model.__elasticsearch__.delete_index!
      rescue Elasticsearch::Transport::Transport::Errors::NotFound => e
        # This kills "Index does not exist" errors being written to console
        # by this: https://github.com/elastic/elasticsearch-rails/blob/738c63efacc167b6e8faae3b01a1a0135cfc8bbb/elasticsearch-model/lib/elasticsearch/model/indexing.rb#L268
      rescue => e
        STDERR.puts "There was an error removing the elasticsearch index for #{model.name}: #{e.inspect}"
      end
    end
  end
  cluster.stop if cluster.running?
end

Finally, I added elasticsearch: true to the RSpec block in the file spec/models/user_spec.rb. This is needed so that the code above can be invoked:

# spec/models/user_spec.rb

require 'rails_helper'

# Note the `elasticsearch: true` tag in this block:
RSpec.describe User, elasticsearch: true, type: :model do
  ... tests go here
end

Now let’s get to testing!

Writing the Tests

I used rspec for my tests. I also integrated the FactoryBot gem for rails which makes creating test data much less time consuming in a few easy steps:

  • Add gem 'factory_bot_rails' to your test and development blocks in you Gemfile.
  • Run bundle install from the console.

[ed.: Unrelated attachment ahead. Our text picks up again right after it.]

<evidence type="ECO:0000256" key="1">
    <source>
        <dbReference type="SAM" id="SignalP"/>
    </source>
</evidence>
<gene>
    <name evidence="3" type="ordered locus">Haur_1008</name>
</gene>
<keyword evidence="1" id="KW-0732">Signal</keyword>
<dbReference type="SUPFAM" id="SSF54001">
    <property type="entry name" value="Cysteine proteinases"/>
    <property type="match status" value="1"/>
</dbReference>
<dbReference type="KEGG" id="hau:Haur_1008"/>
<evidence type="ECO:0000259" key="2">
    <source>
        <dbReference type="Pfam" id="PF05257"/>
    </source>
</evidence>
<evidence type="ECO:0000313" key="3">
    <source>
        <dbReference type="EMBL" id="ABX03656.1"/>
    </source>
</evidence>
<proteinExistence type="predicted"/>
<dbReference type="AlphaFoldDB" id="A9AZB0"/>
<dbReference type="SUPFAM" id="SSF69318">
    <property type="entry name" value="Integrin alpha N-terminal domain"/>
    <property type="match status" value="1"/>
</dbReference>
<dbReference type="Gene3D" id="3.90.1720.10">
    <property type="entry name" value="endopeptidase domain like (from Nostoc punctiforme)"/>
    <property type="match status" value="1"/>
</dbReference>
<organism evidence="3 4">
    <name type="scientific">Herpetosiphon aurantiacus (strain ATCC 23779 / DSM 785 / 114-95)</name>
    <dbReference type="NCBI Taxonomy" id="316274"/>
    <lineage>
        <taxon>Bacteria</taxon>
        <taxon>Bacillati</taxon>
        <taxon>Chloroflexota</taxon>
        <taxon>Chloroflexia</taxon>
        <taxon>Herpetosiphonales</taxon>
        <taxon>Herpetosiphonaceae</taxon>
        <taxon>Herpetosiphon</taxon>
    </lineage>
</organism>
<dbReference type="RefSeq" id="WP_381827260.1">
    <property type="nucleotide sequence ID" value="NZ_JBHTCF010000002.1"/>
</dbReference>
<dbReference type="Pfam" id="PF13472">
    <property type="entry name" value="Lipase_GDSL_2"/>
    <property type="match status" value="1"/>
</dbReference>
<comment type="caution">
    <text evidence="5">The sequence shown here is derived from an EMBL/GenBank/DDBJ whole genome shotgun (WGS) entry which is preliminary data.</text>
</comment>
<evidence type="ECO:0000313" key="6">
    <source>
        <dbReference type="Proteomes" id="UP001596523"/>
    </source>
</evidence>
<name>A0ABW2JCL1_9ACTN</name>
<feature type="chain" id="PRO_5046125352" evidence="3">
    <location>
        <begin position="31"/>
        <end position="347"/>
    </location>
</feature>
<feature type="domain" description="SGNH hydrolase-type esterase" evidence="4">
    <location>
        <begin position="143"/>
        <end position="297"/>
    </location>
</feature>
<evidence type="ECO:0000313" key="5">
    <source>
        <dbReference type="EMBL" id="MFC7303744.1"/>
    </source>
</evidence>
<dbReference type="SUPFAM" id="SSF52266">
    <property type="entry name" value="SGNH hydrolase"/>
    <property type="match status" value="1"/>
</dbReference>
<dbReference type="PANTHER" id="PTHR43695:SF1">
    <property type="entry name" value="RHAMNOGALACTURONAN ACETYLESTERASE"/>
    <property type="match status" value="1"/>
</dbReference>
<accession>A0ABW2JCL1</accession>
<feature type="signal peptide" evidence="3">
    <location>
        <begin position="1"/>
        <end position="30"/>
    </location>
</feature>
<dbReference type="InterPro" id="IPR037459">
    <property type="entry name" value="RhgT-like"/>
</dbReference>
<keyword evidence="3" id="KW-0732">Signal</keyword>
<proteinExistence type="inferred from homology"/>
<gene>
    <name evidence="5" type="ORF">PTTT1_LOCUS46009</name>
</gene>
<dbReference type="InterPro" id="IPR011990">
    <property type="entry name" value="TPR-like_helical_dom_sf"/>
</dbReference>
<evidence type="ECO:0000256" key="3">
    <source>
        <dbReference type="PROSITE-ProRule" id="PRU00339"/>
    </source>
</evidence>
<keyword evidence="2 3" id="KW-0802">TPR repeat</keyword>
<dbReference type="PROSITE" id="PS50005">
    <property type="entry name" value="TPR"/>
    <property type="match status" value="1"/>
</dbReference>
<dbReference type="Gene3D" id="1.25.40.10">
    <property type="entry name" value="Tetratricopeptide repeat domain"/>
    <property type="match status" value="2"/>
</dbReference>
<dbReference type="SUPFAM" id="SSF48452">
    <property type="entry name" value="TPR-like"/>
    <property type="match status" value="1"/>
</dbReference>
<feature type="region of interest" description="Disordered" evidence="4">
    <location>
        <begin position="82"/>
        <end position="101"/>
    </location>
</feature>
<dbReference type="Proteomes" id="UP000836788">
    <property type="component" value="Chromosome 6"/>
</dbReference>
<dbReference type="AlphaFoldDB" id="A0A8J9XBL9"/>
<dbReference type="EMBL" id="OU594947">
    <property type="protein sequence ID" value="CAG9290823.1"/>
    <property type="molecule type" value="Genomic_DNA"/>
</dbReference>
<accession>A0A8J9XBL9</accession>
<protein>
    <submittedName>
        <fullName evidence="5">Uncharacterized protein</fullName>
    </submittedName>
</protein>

• Add this line of code to your rails_helper file:
RSpec.configure do |config|
  config.include FactoryBot::Syntax::Methods
end
  • Create spec/factories/user.rb in your file directory and add this code to the file:
FactoryBot.define do
  factory :user do
    sequence(:first_name) { |n| "Sam#{n}" }
    sequence(:last_name) { |n| "Smith#{n}" }
    sequence(:email) { |n| "samsmith#{n}@gmail.com" }
    address { '123 Happy St' }
    city { 'Denver' }
    zip_code { 80_015 }
    company { |n| "Smith&Co#{n}" }
    company_description { |n| "Smith&Co#{n} dry goods" }
  end
end

Now that your factories are set up, let’s write the first test!

I decided to start with a test that would help me make sure that the version of the test cluster and the version in the dotfile aligned, so that we know we are testing the same version in test and in production.

This is what I added in the user_spec file inside a describe block:

it 'should have the right version' do
  es_version = User.__elasticsearch__.client.info['version']['number']
  dotfile = "#{File.open(".elasticsearch-version", &:readline).chomp}"
  expect(dotfile).to eql(es_version)
end

This is a great sanity test for us. If we start getting errors, we’ll be able to see very plainly that it’s due to a version mismatch between the cluster we’re testing on, and the version of Elasticsearch we’re targeting.

After I got this out of the way, I wanted to be able to know that the Elasticsearch::Model::Callbacks library is working as expected. This library injects Elasticsearch calls into the ActiveRecord lifecycle. The User model in our demo app uses it so that when a User record is created/updated/destroyed, the corresponding Elasticsearch document is automatically changed too.